The next thing you’ll wanna do is to add some lows. Now, this part depends on the size of your toms. If you’re dealing with big floor toms, you’ll want them at 80-100 Hz. On the other hand, if you’re working with smaller toms, you’ll want to boost them tighter (at about 100-200 Hz).

Lastly, give your toms some more attack by boosting the higher frequencies at about 1.2-5 kHz. Just try not to overdo it, go as far as to compliment the aforementioned punchier lows.

Step #2: Compression

The thing is: you want the attack of your toms to happen (come through) prior to the compressor clamping down on it. Now, if the toms attack too quickly, the initial transient will end up being consumed by the compressor. That being said, you’ll want to time the attack so that this won’t happen.

Next up, you should set the ratio to 6:1. By doing this, you’ll boost up the power of your trusty toms; the ratio’s not something you’d call extremely high, and there’s a good chance you won’t notice the famous sucking sound being the result of too much compression. However, it’s just enough to ensure your toms sound just the way you want them.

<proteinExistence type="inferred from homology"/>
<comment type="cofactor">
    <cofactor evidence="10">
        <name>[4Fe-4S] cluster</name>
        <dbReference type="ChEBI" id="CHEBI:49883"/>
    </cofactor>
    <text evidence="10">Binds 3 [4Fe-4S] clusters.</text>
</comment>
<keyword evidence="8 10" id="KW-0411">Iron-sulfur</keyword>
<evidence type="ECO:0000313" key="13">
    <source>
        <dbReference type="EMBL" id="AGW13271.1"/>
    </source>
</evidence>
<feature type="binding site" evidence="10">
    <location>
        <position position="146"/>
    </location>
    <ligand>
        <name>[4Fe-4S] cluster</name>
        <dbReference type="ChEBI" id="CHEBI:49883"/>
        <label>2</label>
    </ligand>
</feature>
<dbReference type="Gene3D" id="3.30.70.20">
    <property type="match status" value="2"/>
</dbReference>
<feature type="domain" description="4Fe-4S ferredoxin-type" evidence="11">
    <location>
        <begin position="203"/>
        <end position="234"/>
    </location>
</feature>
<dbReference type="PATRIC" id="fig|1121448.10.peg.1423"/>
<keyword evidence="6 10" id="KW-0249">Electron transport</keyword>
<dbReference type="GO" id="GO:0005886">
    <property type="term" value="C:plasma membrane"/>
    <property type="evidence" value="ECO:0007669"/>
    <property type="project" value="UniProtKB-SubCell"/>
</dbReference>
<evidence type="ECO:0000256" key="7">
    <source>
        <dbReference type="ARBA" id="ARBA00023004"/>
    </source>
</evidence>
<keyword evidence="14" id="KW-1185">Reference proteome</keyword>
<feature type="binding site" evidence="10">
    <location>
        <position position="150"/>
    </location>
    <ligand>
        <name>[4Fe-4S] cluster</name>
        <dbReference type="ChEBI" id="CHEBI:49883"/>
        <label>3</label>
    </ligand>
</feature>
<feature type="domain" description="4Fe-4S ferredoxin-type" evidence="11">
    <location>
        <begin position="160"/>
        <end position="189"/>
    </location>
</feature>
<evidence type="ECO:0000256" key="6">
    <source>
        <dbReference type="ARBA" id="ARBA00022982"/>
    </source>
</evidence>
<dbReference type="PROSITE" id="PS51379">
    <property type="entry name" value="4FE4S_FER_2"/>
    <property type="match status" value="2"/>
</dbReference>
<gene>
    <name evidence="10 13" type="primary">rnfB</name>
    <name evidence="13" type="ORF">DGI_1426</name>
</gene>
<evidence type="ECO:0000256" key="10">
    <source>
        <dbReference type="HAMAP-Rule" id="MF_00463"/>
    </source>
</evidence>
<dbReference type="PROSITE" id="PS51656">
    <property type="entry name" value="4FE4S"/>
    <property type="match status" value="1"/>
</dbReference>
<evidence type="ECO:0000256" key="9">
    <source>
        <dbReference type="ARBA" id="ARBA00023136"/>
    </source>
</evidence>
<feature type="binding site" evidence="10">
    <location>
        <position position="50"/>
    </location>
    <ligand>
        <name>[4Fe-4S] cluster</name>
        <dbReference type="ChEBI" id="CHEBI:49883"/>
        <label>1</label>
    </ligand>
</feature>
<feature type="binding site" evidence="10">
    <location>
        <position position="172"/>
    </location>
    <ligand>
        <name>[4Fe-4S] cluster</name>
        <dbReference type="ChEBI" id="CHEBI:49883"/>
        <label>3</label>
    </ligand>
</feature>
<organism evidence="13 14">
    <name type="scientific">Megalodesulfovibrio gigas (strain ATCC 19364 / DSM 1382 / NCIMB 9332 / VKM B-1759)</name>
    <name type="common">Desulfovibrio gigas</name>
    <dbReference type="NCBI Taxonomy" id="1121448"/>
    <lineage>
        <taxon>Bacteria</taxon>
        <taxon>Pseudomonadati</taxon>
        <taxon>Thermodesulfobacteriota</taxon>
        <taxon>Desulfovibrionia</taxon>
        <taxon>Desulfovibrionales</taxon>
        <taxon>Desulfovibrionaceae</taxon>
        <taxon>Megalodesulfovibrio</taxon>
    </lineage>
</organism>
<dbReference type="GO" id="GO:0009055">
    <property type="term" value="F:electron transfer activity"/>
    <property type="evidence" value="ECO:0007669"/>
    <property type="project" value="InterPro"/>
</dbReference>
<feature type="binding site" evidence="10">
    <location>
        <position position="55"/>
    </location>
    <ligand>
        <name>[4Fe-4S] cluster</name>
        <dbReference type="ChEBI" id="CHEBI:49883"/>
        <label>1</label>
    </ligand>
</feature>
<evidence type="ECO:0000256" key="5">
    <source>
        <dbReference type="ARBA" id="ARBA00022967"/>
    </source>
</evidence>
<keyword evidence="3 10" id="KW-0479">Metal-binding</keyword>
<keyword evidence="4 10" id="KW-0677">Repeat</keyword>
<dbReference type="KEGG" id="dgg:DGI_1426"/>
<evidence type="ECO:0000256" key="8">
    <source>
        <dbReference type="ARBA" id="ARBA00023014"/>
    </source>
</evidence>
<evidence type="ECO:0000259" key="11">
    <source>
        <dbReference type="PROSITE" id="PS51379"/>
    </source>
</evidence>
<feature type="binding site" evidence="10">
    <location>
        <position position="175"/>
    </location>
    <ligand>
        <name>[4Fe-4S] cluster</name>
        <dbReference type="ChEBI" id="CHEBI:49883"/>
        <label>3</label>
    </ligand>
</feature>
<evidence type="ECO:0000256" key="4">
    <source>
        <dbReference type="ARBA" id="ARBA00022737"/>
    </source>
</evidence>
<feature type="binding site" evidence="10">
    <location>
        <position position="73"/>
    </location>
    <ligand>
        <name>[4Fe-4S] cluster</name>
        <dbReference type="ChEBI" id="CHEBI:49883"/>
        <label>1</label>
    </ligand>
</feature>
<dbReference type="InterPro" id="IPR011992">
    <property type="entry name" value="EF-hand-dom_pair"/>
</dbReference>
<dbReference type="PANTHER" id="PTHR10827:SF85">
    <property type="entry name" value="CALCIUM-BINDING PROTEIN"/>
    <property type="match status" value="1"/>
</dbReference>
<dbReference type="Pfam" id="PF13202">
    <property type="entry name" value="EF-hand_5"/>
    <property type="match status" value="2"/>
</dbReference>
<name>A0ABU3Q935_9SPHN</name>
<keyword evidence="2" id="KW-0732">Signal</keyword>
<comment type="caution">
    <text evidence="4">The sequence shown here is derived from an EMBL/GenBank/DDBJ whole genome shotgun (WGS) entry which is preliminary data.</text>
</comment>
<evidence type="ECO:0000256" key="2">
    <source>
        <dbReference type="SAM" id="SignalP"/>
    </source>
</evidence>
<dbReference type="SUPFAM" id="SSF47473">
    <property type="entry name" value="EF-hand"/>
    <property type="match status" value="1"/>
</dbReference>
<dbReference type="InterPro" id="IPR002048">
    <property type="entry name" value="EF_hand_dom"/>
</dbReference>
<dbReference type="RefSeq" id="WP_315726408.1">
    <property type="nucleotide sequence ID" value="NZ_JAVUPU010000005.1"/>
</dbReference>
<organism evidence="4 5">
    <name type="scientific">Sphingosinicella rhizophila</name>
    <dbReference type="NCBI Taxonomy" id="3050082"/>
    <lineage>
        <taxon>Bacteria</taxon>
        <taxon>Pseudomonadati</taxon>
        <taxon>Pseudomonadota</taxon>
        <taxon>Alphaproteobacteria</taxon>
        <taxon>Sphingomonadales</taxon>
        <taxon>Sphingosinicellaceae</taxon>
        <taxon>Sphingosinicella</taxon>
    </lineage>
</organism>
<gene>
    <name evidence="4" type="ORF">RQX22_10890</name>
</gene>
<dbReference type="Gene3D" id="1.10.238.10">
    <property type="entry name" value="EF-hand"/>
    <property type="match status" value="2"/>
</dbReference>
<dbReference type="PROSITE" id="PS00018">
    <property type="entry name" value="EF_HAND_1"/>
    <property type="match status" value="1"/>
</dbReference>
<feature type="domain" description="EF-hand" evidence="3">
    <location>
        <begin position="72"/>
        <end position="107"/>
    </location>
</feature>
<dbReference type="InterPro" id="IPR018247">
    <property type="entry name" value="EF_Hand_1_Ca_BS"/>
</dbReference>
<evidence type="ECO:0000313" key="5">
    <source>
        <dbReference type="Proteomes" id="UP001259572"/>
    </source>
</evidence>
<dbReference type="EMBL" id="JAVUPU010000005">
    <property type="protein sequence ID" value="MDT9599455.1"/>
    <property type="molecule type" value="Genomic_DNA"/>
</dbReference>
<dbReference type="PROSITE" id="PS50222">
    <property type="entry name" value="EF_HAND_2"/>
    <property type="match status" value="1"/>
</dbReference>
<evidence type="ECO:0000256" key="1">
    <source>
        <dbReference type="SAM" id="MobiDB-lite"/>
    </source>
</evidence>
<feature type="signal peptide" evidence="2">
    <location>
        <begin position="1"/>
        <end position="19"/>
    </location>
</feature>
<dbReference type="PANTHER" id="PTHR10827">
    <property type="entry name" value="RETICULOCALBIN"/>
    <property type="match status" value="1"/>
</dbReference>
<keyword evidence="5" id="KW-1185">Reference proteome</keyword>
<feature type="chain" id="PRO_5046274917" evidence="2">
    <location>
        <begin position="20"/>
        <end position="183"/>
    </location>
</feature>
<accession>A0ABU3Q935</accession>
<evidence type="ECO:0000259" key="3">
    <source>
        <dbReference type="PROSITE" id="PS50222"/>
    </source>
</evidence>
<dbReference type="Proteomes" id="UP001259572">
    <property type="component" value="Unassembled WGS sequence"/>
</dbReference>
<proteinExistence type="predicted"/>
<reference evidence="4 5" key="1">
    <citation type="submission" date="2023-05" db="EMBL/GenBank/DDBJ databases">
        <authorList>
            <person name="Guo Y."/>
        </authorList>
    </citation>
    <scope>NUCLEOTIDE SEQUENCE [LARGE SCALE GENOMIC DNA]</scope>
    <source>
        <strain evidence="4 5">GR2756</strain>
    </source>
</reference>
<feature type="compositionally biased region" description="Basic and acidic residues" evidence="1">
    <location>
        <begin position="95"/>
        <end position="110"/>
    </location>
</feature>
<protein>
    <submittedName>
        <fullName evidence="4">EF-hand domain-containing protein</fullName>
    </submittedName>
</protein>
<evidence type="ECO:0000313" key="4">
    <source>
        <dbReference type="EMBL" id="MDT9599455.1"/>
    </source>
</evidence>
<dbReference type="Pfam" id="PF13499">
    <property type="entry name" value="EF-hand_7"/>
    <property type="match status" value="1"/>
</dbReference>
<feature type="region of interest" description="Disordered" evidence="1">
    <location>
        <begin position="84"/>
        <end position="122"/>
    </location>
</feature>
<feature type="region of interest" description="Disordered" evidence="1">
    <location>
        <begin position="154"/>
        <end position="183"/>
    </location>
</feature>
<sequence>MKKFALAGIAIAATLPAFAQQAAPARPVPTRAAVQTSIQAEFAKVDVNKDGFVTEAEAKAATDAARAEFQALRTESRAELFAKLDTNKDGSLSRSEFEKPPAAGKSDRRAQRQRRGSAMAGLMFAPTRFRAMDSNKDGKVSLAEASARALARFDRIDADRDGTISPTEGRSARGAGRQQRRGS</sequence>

The last thing you’ll do in this segment is to put the threshold at around minus 20. Additionally, ensure that you’re compressing at the very least 6-10 dB on the peaks (and more, if possible).

Step #3: Add a bit of reverb

Here’s what you’ll do at the end: add individual short reverbs to each of the toms. That way, you’ll give your toms that extra power, an extra punch that they rightly deserve. Once you’re done, you should enjoy a thick and creamy sound coming out of your studio speakers.

Parting thoughts

That’s about it, dear music-loving folks! If you were wondering how to get a punchy tom sound, we’re pretty sure that now you’re equipped with all the necessary info! For tips on drumming, drummers, drumming equipment, various techniques, and other drumming-related info, pay this page a visit.